Ann. Limnol. - Int. J. Lim.
Volume 43, Number 1, 2007
|Page(s)||41 - 51|
|Published online||15 January 2009|
Comparative use of field and laboratory mesocosms for in-stream nitrate uptake measurement
Le Village, F-31110 Saint-Paul d’Oueil, France
2 Cemagref , UR Hydrosystèmes et Bioprocédés, Parc de Tourvoie, BP 44, 92163 Antony Cedex, France
3 ECOBIO-UMR CNRS n° 6553, Ecosystèmes, Biodiversité, Evolution, Université de Rennes 1, Campus Beaulieu, Bât. 14A, Avenue du Général Leclerc, F-35042 Rennes Cedex, France
Corresponding author: email@example.com
Recent publications suggest that in large watersheds a large proportion (20 to 70%) of the net nitrogen input to the aquatic environment may be removed during water’s downstream path towards the outlet. In small watersheds there are few to no evaluations of the importance of in-stream processes in the overall nitrogen budget due in part to the lack of simple and robust methods for measuring in-stream nitrate uptake. We propose a comparative study for laboratory and field measurements on open mesocosms, 30 cm in diameter. Nitrate uptake was evaluated from the kinetics of disappearance of nitrate in water overlying undisturbed sediment cores, both in the laboratory and in-situ. Using both laboratory and in-situ mesocosms was an effort to determine whether the methods were comparable and applicable on a routine basis. Nitrate disappearance kinetics in the laboratory yielded expected results, which are that nitrate uptake rates are linearly correlated to nitrate concentration in the water column. In such conditions, our results show that the potential for nitrate uptake in streams can be calculated from the mass transfer coefficient. Our comparative study shows that incubations conducted in the laboratory intrinsically limit hyporheic exchanges, associated with small water level fluctuations, which may in fact prevail in the field as the in-situ incubations have shown. In-situ experiments yielded unexpected results, such as the succession of disappearance and gain of nitrate in the mesocosms through time. This was attributed to hyporheic exchanges, both natural and artificially induced by the design of the mesocosms. Both methods should be considered for future nitrate uptake studies as they yield complementary results, provided that some simple changes are made in the design of in-situ mesocosms.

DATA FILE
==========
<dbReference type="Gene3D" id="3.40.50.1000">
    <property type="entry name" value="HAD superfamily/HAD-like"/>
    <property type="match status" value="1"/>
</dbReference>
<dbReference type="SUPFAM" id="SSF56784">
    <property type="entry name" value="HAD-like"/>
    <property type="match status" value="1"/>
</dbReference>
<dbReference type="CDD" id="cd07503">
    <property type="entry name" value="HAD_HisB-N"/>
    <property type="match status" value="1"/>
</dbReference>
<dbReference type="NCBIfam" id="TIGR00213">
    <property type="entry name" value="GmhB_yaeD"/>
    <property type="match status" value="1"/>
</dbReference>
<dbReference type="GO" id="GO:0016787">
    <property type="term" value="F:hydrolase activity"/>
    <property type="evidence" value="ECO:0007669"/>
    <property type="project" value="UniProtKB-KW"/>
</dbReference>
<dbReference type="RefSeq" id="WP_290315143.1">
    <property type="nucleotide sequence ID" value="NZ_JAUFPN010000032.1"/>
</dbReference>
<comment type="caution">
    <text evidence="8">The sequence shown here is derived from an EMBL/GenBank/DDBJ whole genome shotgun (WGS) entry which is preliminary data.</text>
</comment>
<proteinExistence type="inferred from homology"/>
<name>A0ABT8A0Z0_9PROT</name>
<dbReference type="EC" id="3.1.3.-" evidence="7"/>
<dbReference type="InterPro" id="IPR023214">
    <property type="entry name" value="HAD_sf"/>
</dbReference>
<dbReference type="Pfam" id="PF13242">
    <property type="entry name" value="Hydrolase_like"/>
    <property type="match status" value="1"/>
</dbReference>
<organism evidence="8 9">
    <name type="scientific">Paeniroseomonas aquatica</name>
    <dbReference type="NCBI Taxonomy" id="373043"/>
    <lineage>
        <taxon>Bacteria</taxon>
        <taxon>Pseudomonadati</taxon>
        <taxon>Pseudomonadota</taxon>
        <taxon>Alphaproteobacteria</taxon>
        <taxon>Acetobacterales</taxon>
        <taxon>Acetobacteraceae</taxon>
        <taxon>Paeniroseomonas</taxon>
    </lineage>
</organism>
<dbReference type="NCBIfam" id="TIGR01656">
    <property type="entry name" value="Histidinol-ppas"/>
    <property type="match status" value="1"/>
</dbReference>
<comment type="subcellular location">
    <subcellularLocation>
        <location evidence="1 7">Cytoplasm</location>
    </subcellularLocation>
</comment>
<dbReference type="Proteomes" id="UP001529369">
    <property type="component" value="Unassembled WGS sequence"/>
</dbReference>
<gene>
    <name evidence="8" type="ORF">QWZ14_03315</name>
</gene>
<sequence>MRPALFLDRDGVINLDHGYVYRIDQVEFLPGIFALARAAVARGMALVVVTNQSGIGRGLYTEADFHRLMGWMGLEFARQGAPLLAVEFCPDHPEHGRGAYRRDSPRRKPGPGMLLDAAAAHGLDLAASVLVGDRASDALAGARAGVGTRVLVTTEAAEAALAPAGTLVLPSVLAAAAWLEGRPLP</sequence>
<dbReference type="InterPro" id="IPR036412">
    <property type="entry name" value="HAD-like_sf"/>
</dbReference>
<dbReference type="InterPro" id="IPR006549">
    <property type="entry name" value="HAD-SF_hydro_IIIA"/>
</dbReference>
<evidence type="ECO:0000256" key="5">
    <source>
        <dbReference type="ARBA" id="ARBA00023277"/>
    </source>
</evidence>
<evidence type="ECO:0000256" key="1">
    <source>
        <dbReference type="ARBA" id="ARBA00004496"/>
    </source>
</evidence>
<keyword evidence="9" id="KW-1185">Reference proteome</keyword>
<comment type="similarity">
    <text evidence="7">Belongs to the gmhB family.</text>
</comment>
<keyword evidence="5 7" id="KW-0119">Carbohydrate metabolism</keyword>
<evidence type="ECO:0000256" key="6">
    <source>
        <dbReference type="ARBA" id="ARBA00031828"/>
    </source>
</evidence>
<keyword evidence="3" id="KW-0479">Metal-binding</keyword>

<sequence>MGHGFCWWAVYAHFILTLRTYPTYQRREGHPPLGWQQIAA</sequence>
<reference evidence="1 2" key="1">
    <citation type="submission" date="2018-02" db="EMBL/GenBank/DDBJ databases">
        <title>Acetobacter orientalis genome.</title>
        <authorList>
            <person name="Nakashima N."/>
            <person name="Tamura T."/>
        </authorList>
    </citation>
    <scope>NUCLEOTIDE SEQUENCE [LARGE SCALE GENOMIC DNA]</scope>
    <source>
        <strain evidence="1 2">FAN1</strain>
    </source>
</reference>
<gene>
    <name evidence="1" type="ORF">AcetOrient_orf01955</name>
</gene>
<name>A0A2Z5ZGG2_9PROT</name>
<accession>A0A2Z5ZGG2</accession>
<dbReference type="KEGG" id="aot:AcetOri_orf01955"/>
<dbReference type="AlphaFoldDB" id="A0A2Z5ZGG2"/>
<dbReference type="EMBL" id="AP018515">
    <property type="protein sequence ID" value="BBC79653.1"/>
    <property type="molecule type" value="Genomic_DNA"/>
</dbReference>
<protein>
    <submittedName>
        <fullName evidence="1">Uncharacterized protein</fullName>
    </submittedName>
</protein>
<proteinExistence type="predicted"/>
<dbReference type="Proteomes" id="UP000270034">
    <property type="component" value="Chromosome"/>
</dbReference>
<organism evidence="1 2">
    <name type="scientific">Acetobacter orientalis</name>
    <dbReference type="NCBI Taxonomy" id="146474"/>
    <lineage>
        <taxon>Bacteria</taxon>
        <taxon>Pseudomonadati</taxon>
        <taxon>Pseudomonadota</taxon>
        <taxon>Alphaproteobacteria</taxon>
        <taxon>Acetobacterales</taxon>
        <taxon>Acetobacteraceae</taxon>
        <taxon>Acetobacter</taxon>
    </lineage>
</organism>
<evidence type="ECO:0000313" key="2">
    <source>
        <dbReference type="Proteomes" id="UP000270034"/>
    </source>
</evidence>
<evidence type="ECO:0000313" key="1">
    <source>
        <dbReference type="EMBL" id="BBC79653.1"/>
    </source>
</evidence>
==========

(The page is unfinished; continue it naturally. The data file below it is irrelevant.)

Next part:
Key words: In-stream processes / nitrate uptake / mesocosm / method / mass transfer coefficient
© Université Paul Sabatier, 2007
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